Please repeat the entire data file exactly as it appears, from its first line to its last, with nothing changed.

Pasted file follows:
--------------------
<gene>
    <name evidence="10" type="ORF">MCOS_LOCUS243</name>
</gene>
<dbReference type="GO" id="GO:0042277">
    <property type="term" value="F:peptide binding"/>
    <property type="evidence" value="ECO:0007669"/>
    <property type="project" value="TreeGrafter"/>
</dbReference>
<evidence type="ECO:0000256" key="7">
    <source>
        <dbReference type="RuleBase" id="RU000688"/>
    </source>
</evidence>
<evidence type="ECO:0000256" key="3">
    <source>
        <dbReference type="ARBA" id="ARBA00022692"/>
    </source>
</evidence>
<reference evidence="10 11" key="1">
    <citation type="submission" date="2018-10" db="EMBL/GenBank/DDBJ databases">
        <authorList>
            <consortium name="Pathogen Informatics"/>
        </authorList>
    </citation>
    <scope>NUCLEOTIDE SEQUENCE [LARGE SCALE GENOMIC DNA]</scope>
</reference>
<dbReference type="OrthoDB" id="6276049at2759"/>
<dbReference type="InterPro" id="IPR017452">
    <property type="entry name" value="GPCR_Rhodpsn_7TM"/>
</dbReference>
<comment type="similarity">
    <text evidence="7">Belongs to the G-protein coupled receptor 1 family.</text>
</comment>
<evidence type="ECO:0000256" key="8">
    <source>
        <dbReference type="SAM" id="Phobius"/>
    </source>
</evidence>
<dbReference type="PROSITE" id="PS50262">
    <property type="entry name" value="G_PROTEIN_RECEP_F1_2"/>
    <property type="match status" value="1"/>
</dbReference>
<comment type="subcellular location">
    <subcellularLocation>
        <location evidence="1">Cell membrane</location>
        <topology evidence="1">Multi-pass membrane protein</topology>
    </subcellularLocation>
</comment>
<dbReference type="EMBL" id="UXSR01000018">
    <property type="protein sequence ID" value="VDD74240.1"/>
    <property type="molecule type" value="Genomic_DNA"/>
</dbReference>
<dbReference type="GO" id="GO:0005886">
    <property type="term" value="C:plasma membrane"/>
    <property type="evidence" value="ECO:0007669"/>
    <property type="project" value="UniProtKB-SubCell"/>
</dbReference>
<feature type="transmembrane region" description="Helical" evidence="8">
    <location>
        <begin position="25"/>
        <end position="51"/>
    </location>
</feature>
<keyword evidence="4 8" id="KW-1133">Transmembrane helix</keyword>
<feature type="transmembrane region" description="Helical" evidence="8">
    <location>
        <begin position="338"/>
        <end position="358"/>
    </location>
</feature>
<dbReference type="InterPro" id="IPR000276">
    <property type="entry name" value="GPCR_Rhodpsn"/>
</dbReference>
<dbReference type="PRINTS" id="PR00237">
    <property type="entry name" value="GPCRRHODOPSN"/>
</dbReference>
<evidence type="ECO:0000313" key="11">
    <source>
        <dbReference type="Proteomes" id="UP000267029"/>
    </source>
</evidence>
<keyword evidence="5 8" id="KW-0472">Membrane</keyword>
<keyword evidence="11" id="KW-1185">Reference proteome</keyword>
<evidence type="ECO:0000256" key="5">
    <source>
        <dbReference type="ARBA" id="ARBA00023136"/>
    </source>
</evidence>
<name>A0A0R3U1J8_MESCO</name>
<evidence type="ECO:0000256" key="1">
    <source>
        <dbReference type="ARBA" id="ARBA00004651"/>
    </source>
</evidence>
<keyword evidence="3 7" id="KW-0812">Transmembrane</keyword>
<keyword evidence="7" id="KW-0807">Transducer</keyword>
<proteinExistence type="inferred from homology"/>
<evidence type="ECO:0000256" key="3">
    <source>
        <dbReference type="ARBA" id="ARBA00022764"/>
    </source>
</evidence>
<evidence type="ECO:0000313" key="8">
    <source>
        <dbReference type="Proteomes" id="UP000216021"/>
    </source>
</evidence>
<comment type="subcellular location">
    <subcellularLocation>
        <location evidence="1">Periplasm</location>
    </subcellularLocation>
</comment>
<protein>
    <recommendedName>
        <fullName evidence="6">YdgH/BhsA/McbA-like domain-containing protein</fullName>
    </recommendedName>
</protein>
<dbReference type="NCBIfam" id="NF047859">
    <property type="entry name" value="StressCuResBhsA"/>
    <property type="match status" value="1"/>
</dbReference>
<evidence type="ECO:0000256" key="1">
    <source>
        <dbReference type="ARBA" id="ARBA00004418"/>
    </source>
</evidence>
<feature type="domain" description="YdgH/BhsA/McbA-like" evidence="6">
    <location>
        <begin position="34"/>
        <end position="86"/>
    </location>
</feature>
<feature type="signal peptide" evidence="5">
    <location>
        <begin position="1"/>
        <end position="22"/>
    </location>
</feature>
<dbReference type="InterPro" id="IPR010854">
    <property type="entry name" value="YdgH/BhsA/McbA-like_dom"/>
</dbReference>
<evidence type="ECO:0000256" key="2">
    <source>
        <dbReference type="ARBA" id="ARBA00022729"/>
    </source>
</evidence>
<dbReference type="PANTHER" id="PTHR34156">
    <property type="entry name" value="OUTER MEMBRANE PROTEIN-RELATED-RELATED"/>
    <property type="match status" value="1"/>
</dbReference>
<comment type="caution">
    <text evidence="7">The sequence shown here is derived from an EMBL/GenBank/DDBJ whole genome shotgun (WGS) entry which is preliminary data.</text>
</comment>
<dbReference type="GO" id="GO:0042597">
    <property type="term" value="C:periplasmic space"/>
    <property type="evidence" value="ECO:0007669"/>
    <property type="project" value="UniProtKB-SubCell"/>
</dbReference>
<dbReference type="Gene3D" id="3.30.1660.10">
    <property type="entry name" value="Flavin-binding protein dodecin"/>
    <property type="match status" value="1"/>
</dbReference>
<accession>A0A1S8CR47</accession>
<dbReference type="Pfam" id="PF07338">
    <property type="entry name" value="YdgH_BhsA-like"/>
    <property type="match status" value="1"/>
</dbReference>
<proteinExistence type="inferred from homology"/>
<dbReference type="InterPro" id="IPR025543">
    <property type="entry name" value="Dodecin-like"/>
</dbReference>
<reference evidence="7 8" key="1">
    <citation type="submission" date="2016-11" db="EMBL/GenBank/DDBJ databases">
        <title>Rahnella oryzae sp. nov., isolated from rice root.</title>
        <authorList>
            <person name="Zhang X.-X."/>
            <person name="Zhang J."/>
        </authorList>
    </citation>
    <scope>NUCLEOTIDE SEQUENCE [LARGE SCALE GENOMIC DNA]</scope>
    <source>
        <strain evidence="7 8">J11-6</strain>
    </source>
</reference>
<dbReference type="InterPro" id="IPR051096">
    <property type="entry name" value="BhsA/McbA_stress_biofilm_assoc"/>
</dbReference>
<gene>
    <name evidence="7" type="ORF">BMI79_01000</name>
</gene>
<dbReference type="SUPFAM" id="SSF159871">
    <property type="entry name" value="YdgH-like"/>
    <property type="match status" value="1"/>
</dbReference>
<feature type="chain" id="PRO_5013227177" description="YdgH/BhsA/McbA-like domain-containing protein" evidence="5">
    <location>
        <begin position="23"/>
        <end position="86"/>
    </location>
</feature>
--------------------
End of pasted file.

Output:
<gene>
    <name evidence="10" type="ORF">MCOS_LOCUS243</name>
</gene>
<dbReference type="GO" id="GO:0042277">
    <property type="term" value="F:peptide binding"/>
    <property type="evidence" value="ECO:0007669"/>
    <property type="project" value="TreeGrafter"/>
</dbReference>
<evidence type="ECO:0000256" key="7">
    <source>
        <dbReference type="RuleBase" id="RU000688"/>
    </source>
</evidence>
<evidence type="ECO:0000256" key="3">
    <source>
        <dbReference type="ARBA" id="ARBA00022692"/>
    </source>
</evidence>
<reference evidence="10 11" key="1">
    <citation type="submission" date="2018-10" db="EMBL/GenBank/DDBJ databases">
        <authorList>
            <consortium name="Pathogen Informatics"/>
        </authorList>
    </citation>
    <scope>NUCLEOTIDE SEQUENCE [LARGE SCALE GENOMIC DNA]</scope>
</reference>
<dbReference type="OrthoDB" id="6276049at2759"/>
<dbReference type="InterPro" id="IPR017452">
    <property type="entry name" value="GPCR_Rhodpsn_7TM"/>
</dbReference>
<comment type="similarity">
    <text evidence="7">Belongs to the G-protein coupled receptor 1 family.</text>
</comment>
<evidence type="ECO:0000256" key="8">
    <source>
        <dbReference type="SAM" id="Phobius"/>
    </source>
</evidence>
<dbReference type="PROSITE" id="PS50262">
    <property type="entry name" value="G_PROTEIN_RECEP_F1_2"/>
    <property type="match status" value="1"/>
</dbReference>
<comment type="subcellular location">
    <subcellularLocation>
        <location evidence="1">Cell membrane</location>
        <topology evidence="1">Multi-pass membrane protein</topology>
    </subcellularLocation>
</comment>
<dbReference type="EMBL" id="UXSR01000018">
    <property type="protein sequence ID" value="VDD74240.1"/>
    <property type="molecule type" value="Genomic_DNA"/>
</dbReference>
<dbReference type="GO" id="GO:0005886">
    <property type="term" value="C:plasma membrane"/>
    <property type="evidence" value="ECO:0007669"/>
    <property type="project" value="UniProtKB-SubCell"/>
</dbReference>
<feature type="transmembrane region" description="Helical" evidence="8">
    <location>
        <begin position="25"/>
        <end position="51"/>
    </location>
</feature>
<keyword evidence="4 8" id="KW-1133">Transmembrane helix</keyword>
<feature type="transmembrane region" description="Helical" evidence="8">
    <location>
        <begin position="338"/>
        <end position="358"/>
    </location>
</feature>
<dbReference type="InterPro" id="IPR000276">
    <property type="entry name" value="GPCR_Rhodpsn"/>
</dbReference>
<dbReference type="PRINTS" id="PR00237">
    <property type="entry name" value="GPCRRHODOPSN"/>
</dbReference>
<evidence type="ECO:0000313" key="11">
    <source>
        <dbReference type="Proteomes" id="UP000267029"/>
    </source>
</evidence>
<keyword evidence="5 8" id="KW-0472">Membrane</keyword>
<keyword evidence="11" id="KW-1185">Reference proteome</keyword>
<evidence type="ECO:0000256" key="5">
    <source>
        <dbReference type="ARBA" id="ARBA00023136"/>
    </source>
</evidence>
<name>A0A0R3U1J8_MESCO</name>
<evidence type="ECO:0000256" key="1">
    <source>
        <dbReference type="ARBA" id="ARBA00004651"/>
    </source>
</evidence>
<keyword evidence="3 7" id="KW-0812">Transmembrane</keyword>
<keyword evidence="7" id="KW-0807">Transducer</keyword>
<proteinExistence type="inferred from homology"/>
<evidence type="ECO:0000256" key="3">
    <source>
        <dbReference type="ARBA" id="ARBA00022764"/>
    </source>
</evidence>
<evidence type="ECO:0000313" key="8">
    <source>
        <dbReference type="Proteomes" id="UP000216021"/>
    </source>
</evidence>
<comment type="subcellular location">
    <subcellularLocation>
        <location evidence="1">Periplasm</location>
    </subcellularLocation>
</comment>
<protein>
    <recommendedName>
        <fullName evidence="6">YdgH/BhsA/McbA-like domain-containing protein</fullName>
    </recommendedName>
</protein>
<dbReference type="NCBIfam" id="NF047859">
    <property type="entry name" value="StressCuResBhsA"/>
    <property type="match status" value="1"/>
</dbReference>
<evidence type="ECO:0000256" key="1">
    <source>
        <dbReference type="ARBA" id="ARBA00004418"/>
    </source>
</evidence>
<feature type="domain" description="YdgH/BhsA/McbA-like" evidence="6">
    <location>
        <begin position="34"/>
        <end position="86"/>
    </location>
</feature>
<feature type="signal peptide" evidence="5">
    <location>
        <begin position="1"/>
        <end position="22"/>
    </location>
</feature>
<dbReference type="InterPro" id="IPR010854">
    <property type="entry name" value="YdgH/BhsA/McbA-like_dom"/>
</dbReference>
<evidence type="ECO:0000256" key="2">
    <source>
        <dbReference type="ARBA" id="ARBA00022729"/>
    </source>
</evidence>
<dbReference type="PANTHER" id="PTHR34156">
    <property type="entry name" value="OUTER MEMBRANE PROTEIN-RELATED-RELATED"/>
    <property type="match status" value="1"/>
</dbReference>
<comment type="caution">
    <text evidence="7">The sequence shown here is derived from an EMBL/GenBank/DDBJ whole genome shotgun (WGS) entry which is preliminary data.</text>
</comment>
<dbReference type="GO" id="GO:0042597">
    <property type="term" value="C:periplasmic space"/>
    <property type="evidence" value="ECO:0007669"/>
    <property type="project" value="UniProtKB-SubCell"/>
</dbReference>
<dbReference type="Gene3D" id="3.30.1660.10">
    <property type="entry name" value="Flavin-binding protein dodecin"/>
    <property type="match status" value="1"/>
</dbReference>
<accession>A0A1S8CR47</accession>
<dbReference type="Pfam" id="PF07338">
    <property type="entry name" value="YdgH_BhsA-like"/>
    <property type="match status" value="1"/>
</dbReference>
<proteinExistence type="inferred from homology"/>
<dbReference type="InterPro" id="IPR025543">
    <property type="entry name" value="Dodecin-like"/>
</dbReference>
<reference evidence="7 8" key="1">
    <citation type="submission" date="2016-11" db="EMBL/GenBank/DDBJ databases">
        <title>Rahnella oryzae sp. nov., isolated from rice root.</title>
        <authorList>
            <person name="Zhang X.-X."/>
            <person name="Zhang J."/>
        </authorList>
    </citation>
    <scope>NUCLEOTIDE SEQUENCE [LARGE SCALE GENOMIC DNA]</scope>
    <source>
        <strain evidence="7 8">J11-6</strain>
    </source>
</reference>
<dbReference type="InterPro" id="IPR051096">
    <property type="entry name" value="BhsA/McbA_stress_biofilm_assoc"/>
</dbReference>
<gene>
    <name evidence="7" type="ORF">BMI79_01000</name>
</gene>
<dbReference type="SUPFAM" id="SSF159871">
    <property type="entry name" value="YdgH-like"/>
    <property type="match status" value="1"/>
</dbReference>
<feature type="chain" id="PRO_5013227177" description="YdgH/BhsA/McbA-like domain-containing protein" evidence="5">
    <location>
        <begin position="23"/>
        <end position="86"/>
    </location>
</feature>